“My favorite jump scares toy with your expectations.”
Cue the Psycho Strings
In horror movies, jump scares make teenagers lose their popcorn, while veteran viewers hold onto their Milk Duds. Veterans know the rhythms of the genre. They know what it means when the score fades beneath a howling wind. They watch the victim tiptoe through a long uninterrupted shot. They know when to expect a cat to jump out, and when to expect a killer. While teens wince at the simple sight of blood, vets yawn at all the spiritless slaughter. If they’ve seen one hook pop out of someone’s throat, they’ve seen them all.
They’ve been exposed to far too many cheap chills, generic gotchas, and bargain BOO’s. Without good storytelling, panic feels passé, alert seems antiquated, and carnage seems commonplace.
Veteran viewers have been inoculated against these dated daunts. They lean back in their seats, with comfortable dry pants, secure in their immunity. What if there was a new strain of jump scare, one that resembled those creep show clichés, but broke through their resistance?
A silhouette darted across Lance’s path. He clutched his chest to find his pacemaker primed to explode. Swinging his cane at the dark, his feet wobbled out from under him.
Gretchen clutched her husband’s shoulder. “It was a cat, Lance. Just a cat. A Russian Blue by the look of it.” She fished her cellphone from her pocket. “That doctor was supposed to prescribe something for your blood pressure.”
She tapped the touchscreen. The backlight flicked on. Holding it high, she lit up the boulevard. “See, it’s just a little-bitty kitty.”
The silhouette crawled forward with its hindquarters up, waving a tail made of bone. The links ran from the appendage all the way up its spine. Its shoulder blades cut through its pelt. Its mane was made of thick quills as long as daggers. Its fangs were tusks in proportion to its muzzle. Horns jut out from Its skull. Its head was shaped like a bat, while its face had the features of a man.
Lance backed into his wife, “Uh, Gretchen, I think you need to have your prescription checked.”
A terrible smile stretched across the creature’s face. Pawing at the sidewalk, drool poured down its chin.
The creature sprung up, dug its claws into Lance’s collar, and sunk its teeth into his neck. Falling to his knees, Lance shook until his heart gave out. Rivulets of blood ran down his shoulder, water colors staining his shirt red.
Gretchen shrieked for all the neighborhood to hear.
The creature spat a hunk of flesh at her foot. Gretchen kicked, but the skin had bonded to her shoe. She fell into a driveway. The creature giggled with the voice of a child who’d found some helium.
Lance’s body fell into the street light. Standing up, Gretchen found the creature lapping at the pool that had spilled from her late husband’s neck, a kitten at a dish.
Licking its lips, the creature grinned. It said, “Meow.”
Then it leapt for Gretchen’s throat.
Why I like Double Jump Scares
My favorite jump scares toy with your expectations. They set up a cliché only to deliver an unexpected jolt. They’re a slight-of-hand trick, directing your eyes toward the sleeve, when the card is wrapped behind the magician’s knuckles. They’re a clumsy shell game that’s part of a deeper grift. The klutz pickpocket that’s part of a longer con. The stagecoach pitchman that serves to make the faith healer seem more authentic.
There’s something sophisticated about a scene that dresses itself in the guise of something old, only to deliver something new. It gambles on the audience’s exposure to the trope. It presumes that we know enough about the language of storytelling that we can recognize its short comings from a distance.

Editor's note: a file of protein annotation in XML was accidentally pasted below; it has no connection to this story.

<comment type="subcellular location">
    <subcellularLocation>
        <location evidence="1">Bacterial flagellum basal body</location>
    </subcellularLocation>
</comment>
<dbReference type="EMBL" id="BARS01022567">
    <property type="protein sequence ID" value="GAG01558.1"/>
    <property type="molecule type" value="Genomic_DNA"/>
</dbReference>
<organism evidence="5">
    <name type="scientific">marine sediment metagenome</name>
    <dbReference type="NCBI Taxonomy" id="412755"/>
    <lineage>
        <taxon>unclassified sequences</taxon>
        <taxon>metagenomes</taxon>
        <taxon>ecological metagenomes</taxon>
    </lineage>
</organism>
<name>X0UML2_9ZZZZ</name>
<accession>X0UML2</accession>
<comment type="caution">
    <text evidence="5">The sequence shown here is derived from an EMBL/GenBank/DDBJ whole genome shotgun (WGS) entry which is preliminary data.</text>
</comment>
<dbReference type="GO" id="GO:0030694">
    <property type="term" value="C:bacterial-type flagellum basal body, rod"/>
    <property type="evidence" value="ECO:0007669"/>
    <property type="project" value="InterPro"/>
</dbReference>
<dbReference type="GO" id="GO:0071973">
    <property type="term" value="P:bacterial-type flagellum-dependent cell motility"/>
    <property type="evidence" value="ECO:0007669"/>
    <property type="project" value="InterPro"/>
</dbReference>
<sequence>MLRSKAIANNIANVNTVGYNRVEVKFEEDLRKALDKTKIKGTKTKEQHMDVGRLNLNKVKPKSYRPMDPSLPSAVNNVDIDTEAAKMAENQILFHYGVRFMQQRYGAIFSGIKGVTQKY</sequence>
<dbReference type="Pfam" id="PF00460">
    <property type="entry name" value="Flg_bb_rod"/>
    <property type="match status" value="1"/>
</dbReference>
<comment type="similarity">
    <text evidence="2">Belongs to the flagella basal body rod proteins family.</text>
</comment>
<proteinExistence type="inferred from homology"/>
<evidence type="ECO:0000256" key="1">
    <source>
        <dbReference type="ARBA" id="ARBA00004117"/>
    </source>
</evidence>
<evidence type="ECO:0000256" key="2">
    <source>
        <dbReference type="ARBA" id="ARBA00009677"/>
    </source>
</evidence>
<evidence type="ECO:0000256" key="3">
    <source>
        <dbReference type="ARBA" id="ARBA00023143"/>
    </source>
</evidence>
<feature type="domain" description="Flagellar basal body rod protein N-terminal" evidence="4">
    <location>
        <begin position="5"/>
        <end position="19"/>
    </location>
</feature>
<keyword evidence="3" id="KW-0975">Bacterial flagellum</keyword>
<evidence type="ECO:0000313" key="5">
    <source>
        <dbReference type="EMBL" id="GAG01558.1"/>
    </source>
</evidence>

The sequence patronizes the viewer, offering a setup they already know the punchline for. The story sets out to loose the audience in the short term, to give them a deeper payoff in the long term.
Imagine you’re writing a scene for a horror movie. You’re looking for a fresh way to introduce the ghost to the hero, let’s call her Ilene. Aspiring to set the tone early, you decide to play with a trope. There’s a bump in the night. Ilene wakes up to search for its source. She wanders into the bathroom. There are plenty of tropes to play with in here.
From the score and the mood lighting, the audience knows that something is going to happen. Experience tells them that it’s one of six things:
1. There’s someone behind the shower curtain.
2. The shower curtain is draped over someone who vanishes the moment it’s removed.
3. Something rushes across the hall, just over Ilene’s shoulder.
4. Ilene opens the medicine cabinet, takes a few pills, closes it to find the ghost waiting behind her.
5. Ilene closes the medicine cabinet to find the ghost standing in for her own reflection.
6. Ilene wakes up. It was all a dream.
If those are the outcomes your audience expects, what can you do to defy their expectations? You don’t want to resort to parody; Ilene spots a silhouette beneath the shower curtain. Tearing the curtain away, she realizes it’s just a cat.
You don’t want to make the threat come from outside of the setup; Ilene opens the medicine cabinet and the ghost bursts through the bathroom tiles. The problem with sidestepping your audience’s expectations is that you run the risk of betraying them.
Let’s say we have to use the medicine cabinet. Ours is a supernatural threat. The ghost is not going to be waiting beside the towel rack with a knife. It’s going to be in the mirror. The moment Ilene opens the cabinet, that gun is cocked, we’re just waiting for it to go off. Rolling our eyes, until the ghost says, “Boo.”
If you’re locked into this setup, what’s the one variable you can change to surprise us? The ghost’s hand is already forced, we know what their play is, but what about the hero’s?
Choke and Mirrors
Ilene opened the medicine cabinet. Her hand hovered over the bottles in a game of duck-duck-goose. She tapped the Ibuprofen, the Aspirin, ran her finger around the rim of the bottle of Ambien, before settling on the Xanax. The childproof lid was stuck. Ilene slammed it on the sink. Gritting her teeth, she twisted with all her might. The bottle exploded. Pills shot out everywhere, everywhere but the sink.
Ilene dug her nails into the porcelain. “That’s good. At least the roaches will be happy.”